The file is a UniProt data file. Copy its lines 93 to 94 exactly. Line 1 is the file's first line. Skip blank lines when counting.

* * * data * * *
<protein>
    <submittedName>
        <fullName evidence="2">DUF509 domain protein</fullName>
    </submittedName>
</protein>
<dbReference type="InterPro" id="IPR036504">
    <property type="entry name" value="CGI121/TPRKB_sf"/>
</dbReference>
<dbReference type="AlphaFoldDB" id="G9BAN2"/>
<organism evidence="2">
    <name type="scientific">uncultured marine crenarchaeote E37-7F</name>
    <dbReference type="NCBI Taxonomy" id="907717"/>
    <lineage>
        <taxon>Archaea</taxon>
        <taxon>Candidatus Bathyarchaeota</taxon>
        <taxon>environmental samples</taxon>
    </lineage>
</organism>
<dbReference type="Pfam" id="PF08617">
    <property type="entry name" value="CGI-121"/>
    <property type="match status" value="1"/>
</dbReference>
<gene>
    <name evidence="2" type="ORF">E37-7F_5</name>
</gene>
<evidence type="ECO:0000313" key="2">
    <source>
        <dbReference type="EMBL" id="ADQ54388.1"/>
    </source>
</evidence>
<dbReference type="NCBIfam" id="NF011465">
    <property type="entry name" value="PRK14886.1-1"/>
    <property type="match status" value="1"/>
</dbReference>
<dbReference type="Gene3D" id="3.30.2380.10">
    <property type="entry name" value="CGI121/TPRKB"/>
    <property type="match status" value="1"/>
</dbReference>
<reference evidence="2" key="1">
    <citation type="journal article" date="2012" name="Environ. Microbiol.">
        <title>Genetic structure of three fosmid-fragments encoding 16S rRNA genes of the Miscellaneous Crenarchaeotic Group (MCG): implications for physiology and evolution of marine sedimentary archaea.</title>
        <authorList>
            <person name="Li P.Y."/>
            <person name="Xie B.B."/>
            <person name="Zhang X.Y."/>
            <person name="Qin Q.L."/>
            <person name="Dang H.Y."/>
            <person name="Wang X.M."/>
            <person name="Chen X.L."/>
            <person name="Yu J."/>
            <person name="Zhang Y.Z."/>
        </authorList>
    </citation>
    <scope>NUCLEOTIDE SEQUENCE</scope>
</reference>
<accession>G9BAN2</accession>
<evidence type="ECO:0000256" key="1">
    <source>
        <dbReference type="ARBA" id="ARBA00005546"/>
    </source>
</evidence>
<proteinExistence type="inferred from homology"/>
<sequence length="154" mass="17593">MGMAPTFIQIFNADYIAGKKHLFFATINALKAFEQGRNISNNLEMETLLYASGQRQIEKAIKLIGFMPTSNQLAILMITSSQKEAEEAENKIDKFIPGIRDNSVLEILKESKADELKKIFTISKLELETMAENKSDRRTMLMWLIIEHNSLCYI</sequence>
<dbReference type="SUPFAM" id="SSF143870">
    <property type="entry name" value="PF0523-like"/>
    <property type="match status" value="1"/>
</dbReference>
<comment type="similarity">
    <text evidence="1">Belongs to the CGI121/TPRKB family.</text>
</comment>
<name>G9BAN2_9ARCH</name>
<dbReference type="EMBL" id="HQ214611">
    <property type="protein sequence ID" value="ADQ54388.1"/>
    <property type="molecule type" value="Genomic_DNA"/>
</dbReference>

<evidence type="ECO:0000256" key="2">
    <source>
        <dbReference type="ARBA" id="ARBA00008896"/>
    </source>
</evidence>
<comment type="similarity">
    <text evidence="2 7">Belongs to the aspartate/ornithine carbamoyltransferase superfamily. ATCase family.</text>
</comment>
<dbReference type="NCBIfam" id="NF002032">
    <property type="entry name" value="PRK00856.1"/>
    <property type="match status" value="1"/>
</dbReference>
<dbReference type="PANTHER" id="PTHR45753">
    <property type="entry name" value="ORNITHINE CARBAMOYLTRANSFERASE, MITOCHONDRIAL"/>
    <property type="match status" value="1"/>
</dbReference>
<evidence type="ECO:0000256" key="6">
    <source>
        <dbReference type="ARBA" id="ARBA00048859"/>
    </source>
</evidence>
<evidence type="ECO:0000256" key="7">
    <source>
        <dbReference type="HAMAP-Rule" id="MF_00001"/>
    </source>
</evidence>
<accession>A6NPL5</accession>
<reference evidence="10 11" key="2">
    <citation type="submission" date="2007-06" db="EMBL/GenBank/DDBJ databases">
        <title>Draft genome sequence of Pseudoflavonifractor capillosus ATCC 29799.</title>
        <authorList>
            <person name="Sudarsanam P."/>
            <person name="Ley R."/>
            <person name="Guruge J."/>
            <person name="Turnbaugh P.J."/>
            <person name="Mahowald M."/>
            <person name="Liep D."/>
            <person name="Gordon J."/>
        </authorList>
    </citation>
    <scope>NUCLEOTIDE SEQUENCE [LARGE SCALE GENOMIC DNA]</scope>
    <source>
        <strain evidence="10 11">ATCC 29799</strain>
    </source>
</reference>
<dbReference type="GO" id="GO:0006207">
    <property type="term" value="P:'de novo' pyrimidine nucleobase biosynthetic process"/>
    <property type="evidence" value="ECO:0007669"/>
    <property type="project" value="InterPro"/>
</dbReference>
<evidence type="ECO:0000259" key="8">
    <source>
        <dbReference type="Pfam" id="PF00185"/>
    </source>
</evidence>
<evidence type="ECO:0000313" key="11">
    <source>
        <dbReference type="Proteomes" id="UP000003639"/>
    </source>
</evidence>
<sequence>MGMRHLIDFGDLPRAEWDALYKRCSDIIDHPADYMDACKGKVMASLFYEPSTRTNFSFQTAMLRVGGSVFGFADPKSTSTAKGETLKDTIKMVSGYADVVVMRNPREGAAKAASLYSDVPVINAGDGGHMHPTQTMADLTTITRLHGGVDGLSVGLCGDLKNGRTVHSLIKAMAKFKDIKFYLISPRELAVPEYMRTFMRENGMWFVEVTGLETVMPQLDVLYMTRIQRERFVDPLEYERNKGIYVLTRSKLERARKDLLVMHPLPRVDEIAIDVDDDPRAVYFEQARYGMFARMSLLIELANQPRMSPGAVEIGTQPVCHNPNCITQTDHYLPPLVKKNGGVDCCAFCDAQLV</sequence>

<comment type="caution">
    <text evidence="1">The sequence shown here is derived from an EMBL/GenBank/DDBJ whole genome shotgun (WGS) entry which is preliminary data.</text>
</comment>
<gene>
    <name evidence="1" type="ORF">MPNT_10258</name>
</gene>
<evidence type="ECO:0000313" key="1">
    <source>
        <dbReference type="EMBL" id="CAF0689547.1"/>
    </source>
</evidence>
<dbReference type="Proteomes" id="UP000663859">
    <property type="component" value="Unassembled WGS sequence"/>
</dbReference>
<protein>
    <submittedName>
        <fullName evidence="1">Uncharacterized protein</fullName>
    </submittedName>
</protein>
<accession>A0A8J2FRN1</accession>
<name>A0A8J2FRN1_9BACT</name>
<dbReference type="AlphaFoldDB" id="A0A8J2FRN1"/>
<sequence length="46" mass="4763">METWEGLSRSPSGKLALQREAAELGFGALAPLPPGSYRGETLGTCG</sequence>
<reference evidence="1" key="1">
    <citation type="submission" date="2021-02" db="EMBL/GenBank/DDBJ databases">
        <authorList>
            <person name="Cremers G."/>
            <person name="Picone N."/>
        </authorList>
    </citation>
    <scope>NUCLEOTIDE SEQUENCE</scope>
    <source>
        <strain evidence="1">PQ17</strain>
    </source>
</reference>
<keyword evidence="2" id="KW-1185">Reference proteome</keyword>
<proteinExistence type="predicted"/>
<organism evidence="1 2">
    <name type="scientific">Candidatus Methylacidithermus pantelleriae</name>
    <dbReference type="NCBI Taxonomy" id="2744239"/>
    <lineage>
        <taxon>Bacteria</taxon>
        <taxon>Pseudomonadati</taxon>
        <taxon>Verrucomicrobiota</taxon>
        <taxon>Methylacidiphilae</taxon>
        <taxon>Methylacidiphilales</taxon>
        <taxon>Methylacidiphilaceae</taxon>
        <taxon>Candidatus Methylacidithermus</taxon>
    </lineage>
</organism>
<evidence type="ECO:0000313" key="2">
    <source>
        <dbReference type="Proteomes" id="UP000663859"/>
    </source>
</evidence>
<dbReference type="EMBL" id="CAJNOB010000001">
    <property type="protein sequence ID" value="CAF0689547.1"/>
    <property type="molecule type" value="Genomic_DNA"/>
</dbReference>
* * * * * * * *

    <source>
        <dbReference type="ARBA" id="ARBA00048859"/>